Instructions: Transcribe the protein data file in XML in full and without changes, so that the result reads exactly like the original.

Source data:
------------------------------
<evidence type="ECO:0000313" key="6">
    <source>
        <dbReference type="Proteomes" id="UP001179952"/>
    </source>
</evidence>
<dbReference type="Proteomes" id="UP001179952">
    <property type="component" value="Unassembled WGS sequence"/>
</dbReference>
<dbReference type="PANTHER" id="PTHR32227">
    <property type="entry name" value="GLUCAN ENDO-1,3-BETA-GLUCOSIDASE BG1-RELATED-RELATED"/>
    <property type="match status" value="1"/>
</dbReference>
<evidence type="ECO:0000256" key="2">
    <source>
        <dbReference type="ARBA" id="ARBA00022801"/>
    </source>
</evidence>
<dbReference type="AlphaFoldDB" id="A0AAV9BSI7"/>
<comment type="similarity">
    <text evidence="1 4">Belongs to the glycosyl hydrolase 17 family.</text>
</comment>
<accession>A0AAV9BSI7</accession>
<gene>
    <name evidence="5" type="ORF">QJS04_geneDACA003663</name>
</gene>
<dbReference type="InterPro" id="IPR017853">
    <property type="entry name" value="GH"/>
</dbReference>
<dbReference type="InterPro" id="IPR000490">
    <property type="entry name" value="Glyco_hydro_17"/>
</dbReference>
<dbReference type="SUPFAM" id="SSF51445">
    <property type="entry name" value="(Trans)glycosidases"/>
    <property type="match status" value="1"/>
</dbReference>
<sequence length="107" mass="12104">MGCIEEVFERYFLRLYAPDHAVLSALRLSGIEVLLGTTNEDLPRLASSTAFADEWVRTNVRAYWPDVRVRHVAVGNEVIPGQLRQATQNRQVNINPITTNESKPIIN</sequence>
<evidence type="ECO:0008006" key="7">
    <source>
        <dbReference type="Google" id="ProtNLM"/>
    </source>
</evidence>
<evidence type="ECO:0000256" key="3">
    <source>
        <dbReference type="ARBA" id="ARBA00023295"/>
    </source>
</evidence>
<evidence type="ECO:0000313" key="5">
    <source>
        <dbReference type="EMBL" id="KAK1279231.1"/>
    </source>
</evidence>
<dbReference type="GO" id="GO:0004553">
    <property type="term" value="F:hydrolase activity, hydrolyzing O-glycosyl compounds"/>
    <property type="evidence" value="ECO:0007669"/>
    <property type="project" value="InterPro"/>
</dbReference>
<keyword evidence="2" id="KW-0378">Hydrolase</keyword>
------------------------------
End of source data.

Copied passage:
<evidence type="ECO:0000313" key="6">
    <source>
        <dbReference type="Proteomes" id="UP001179952"/>
    </source>
</evidence>
<dbReference type="Proteomes" id="UP001179952">
    <property type="component" value="Unassembled WGS sequence"/>
</dbReference>
<dbReference type="PANTHER" id="PTHR32227">
    <property type="entry name" value="GLUCAN ENDO-1,3-BETA-GLUCOSIDASE BG1-RELATED-RELATED"/>
    <property type="match status" value="1"/>
</dbReference>
<evidence type="ECO:0000256" key="2">
    <source>
        <dbReference type="ARBA" id="ARBA00022801"/>
    </source>
</evidence>
<dbReference type="AlphaFoldDB" id="A0AAV9BSI7"/>
<comment type="similarity">
    <text evidence="1 4">Belongs to the glycosyl hydrolase 17 family.</text>
</comment>
<accession>A0AAV9BSI7</accession>
<gene>
    <name evidence="5" type="ORF">QJS04_geneDACA003663</name>
</gene>
<dbReference type="InterPro" id="IPR017853">
    <property type="entry name" value="GH"/>
</dbReference>
<dbReference type="InterPro" id="IPR000490">
    <property type="entry name" value="Glyco_hydro_17"/>
</dbReference>
<dbReference type="SUPFAM" id="SSF51445">
    <property type="entry name" value="(Trans)glycosidases"/>
    <property type="match status" value="1"/>
</dbReference>
<sequence length="107" mass="12104">MGCIEEVFERYFLRLYAPDHAVLSALRLSGIEVLLGTTNEDLPRLASSTAFADEWVRTNVRAYWPDVRVRHVAVGNEVIPGQLRQATQNRQVNINPITTNESKPIIN</sequence>
<evidence type="ECO:0008006" key="7">
    <source>
        <dbReference type="Google" id="ProtNLM"/>
    </source>
</evidence>
<evidence type="ECO:0000256" key="3">
    <source>
        <dbReference type="ARBA" id="ARBA00023295"/>
    </source>
</evidence>
<evidence type="ECO:0000313" key="5">
    <source>
        <dbReference type="EMBL" id="KAK1279231.1"/>
    </source>
</evidence>
<dbReference type="GO" id="GO:0004553">
    <property type="term" value="F:hydrolase activity, hydrolyzing O-glycosyl compounds"/>
    <property type="evidence" value="ECO:0007669"/>
    <property type="project" value="InterPro"/>
</dbReference>
<keyword evidence="2" id="KW-0378">Hydrolase</keyword>